“Lightning strikes, maybe once, maybe twice … ”

My husband and I saw Fleetwood Mac in concert on Saturday. We’d never seen them before, and, truth be told, they probably aren’t on my list of my Top 5 All-Time Favorite Bands (no offense). But I figured they’d put on a great show, and I’ve enjoyed many of their songs well enough, so we got tickets for the Charlotte concert. The band is on a sort of reunion tour, since Christine McVie decided to rejoin them after doing her own thing for 16 years.

They didn’t disappoint. It is a glorious thing to see artists (or anyone) in their element ~ to watch people who are apparently aligned with what they were put on this Earth to do, and loving it. Living their dharma, in the yogic sense. Cynics would say that Bands of a Certain Age often reunite simply for money, but that’s another story ~ and I doubt it’s the story of the 2015 version of Fleetwood Mac. They didn’t have an opening act and played ~ intensely ~ for nearly three hours. As Stevie Nicks said, the show on Saturday was the 62nd of this tour. It’s hard to fake committed artistry 62 times (and counting), never mind for 40 years.

With four decades of well-documented up-and-down history, the band has plenty of stories, and Stevie Nicks shared several on Saturday night. One had to do with the genesis of the song “Gypsy.” A YouTube and Google search shows that she has told versions of this story many times, including to Entertainment Weekly in 2009, but here’s the essence of the one she told in Charlotte:

In the mid-1960s, when she was a young and parent-subsidized college student in California, she became romantically and musically involved with Lindsey Buckingham. Their band accelerated quickly, opening for some of the biggest acts of the day ~ Janis Joplin, Jimi Hendrix, Santana. Stevie said she’d heard about this great store in San Francisco where the big rock stars shopped called the Velvet Underground. She saved up money she was making in the band and made a pilgrimage.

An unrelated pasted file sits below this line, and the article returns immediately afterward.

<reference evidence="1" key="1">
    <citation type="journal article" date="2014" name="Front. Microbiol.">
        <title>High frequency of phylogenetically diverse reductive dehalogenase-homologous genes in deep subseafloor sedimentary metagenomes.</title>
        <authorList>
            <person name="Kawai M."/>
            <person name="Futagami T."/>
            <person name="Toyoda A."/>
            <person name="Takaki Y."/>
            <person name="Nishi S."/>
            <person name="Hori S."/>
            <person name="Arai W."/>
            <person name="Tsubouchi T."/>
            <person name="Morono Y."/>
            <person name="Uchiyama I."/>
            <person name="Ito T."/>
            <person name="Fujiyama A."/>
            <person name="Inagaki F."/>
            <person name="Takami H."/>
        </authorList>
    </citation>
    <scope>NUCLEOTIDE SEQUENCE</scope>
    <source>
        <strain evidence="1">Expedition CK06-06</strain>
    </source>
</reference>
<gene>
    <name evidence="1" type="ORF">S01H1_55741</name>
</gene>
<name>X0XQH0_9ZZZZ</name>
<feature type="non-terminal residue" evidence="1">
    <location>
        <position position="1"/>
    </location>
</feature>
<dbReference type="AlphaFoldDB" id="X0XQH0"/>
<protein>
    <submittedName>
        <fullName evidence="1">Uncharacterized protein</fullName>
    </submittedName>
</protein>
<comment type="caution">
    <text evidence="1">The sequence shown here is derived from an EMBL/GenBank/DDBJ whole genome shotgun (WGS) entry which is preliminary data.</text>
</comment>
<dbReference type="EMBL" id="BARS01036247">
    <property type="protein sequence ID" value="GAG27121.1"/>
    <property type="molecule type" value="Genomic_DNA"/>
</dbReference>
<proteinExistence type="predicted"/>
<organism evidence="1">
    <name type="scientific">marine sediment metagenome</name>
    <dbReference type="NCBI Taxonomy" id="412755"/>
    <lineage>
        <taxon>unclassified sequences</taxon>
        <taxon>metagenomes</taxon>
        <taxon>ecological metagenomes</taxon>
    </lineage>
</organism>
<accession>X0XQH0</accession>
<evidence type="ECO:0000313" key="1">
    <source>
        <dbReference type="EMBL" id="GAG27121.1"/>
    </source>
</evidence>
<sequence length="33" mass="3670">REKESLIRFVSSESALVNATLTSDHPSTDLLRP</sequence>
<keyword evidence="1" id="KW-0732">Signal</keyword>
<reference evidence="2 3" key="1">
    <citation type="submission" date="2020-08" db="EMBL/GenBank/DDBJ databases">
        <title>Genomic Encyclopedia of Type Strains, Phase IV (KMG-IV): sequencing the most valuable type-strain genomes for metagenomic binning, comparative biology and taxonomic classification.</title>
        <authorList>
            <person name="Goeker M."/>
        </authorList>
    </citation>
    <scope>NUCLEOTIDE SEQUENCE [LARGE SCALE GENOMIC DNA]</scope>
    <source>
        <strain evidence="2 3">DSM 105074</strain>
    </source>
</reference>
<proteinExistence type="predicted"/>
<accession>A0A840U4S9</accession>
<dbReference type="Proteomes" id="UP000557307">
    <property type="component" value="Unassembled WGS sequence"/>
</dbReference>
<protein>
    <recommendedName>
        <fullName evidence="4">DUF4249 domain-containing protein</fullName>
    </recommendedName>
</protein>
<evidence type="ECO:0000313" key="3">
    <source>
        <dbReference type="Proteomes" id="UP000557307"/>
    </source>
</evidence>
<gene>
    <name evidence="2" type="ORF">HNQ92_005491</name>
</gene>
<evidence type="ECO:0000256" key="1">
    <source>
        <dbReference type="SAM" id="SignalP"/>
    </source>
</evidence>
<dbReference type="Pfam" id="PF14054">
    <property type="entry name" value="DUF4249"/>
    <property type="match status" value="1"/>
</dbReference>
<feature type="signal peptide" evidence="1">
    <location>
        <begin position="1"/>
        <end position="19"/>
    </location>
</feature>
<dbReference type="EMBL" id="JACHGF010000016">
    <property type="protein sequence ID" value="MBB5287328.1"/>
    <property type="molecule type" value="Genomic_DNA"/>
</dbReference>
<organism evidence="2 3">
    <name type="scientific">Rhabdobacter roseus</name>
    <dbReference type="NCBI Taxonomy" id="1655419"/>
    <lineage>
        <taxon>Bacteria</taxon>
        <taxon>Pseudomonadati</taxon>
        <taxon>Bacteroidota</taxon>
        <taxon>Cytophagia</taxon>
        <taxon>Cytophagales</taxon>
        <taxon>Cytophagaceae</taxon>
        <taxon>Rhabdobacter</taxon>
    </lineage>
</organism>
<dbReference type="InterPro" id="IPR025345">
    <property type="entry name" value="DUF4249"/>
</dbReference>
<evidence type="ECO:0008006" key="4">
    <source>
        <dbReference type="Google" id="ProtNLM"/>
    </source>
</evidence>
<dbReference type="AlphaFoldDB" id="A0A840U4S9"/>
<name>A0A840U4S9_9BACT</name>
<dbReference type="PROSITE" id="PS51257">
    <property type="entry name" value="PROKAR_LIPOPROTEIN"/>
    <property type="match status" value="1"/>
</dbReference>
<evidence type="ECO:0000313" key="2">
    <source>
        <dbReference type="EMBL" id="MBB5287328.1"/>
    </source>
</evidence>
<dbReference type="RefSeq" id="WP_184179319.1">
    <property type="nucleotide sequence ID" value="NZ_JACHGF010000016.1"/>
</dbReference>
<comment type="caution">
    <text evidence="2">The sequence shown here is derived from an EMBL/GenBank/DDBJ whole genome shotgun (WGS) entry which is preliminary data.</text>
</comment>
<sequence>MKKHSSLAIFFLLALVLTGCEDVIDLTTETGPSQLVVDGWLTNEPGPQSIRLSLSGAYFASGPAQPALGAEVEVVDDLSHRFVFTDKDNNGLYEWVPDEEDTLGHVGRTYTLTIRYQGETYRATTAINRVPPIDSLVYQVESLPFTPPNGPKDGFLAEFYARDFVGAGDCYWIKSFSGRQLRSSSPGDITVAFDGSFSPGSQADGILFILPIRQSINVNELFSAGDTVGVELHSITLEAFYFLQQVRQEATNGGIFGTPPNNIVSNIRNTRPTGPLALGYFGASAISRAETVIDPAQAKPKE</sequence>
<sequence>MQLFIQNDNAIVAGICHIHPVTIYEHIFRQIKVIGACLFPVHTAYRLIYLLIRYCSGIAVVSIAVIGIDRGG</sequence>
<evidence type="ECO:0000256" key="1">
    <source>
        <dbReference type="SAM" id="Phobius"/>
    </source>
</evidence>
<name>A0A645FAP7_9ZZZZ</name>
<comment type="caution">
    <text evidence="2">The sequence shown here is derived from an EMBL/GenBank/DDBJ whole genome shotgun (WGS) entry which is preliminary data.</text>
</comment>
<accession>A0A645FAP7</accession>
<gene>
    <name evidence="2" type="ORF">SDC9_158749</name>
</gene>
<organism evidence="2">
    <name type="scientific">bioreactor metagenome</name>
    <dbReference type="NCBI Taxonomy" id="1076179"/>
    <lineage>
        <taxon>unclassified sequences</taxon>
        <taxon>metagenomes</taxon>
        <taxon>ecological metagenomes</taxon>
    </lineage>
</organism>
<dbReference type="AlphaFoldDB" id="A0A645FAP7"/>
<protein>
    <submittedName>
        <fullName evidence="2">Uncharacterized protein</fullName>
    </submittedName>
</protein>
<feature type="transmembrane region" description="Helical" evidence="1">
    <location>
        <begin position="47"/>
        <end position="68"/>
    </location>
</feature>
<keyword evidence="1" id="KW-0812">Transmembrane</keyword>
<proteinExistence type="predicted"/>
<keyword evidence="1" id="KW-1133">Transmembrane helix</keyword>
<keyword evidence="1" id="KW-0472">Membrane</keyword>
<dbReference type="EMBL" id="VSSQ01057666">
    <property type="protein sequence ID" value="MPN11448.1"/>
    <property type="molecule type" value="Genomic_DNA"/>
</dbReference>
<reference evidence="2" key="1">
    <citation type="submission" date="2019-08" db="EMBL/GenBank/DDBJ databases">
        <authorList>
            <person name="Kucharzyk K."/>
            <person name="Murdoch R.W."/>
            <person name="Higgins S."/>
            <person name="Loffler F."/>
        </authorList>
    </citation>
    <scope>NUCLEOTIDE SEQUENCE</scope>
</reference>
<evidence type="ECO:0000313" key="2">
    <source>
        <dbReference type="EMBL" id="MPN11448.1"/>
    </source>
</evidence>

Once she arrived, she realized she couldn’t afford a single thread. But she had a Moment: Standing on the floor in the store, she realized that she might have been in the very spot where Janis Joplin had stood. Or Grace Slick. Or Joni Mitchell. Or any of her female idols.

“I don’t really know what happened in there,” she told the Charlotte crowd, “but I was a different woman after that.” She knew that her fate as an artist was sealed.


Vintage poster for the Velvet Underground shop in San Francisco.

I love that she let go of her quest for shiny hippie objects and absorbed the energy of the lineage around her. (Of course, some folks in that lineage met some pretty horrible ends, but these were the earlier, halcyon days.) When she wrote “Gypsy” about a decade later in the fully formed Fleetwood Mac, she was looking back on those more innocent, budding-artist days.

Her point on Saturday: When you realize you are standing on your path, don’t let anyone try to pull you off it. If you have a dream and believe in it, don’t let anybody stand in your way. If you don’t stick with it, she said, you’ll regret it.

My takeaway: Hold on to your own Velvet Underground moments. Have the grace to land those flashes of lightning and follow them, with gratitude and joy. Put yourself on your own path.

[Sidebar, true story: I was a fan of the band the Velvet Underground in college, because it seemed compulsory, and I liked the Andy Warhol banana album cover. During one of my fall breaks, I made a pilgrimage to the punk mecca shop Commander Salamander in Georgetown. Bought a T-shirt. Did not become a rock star.]


So I’m back to the velvet underground
Back to the floor that I love
To a room with some lace and paper flowers
Back to the gypsy that I was, to the gypsy that I was

And it all comes down to you, well, you know that it does
Well, lightning strikes, maybe once, maybe twice
Ah, and it lights up the night
And you see your gypsy, you see your gypsy

To the gypsy that remains faces freedom with a little fear
I have no fear, I have only love
And if I was a child and the child was enough
Enough for me to love, enough to love

She is dancing away from me now
She was just a wish, she was just a wish
And a memory is all that is left for you now
You see your gypsy, you see your gypsy

Lightning strikes, maybe once, maybe twice
And it all comes down to you and it all comes down to you
Lightning strikes, maybe once, maybe twice
And it all comes down to you

I still see your bright eyes, bright eyes
And it all comes down to you
I still see your bright eyes, bright eyes
And it all comes down to you

I still see your bright eyes, bright eyes
(She was just a wish, she was just a wish)
And it all comes down to you
Lightning strikes, maybe once, maybe twice
And it all comes down to you

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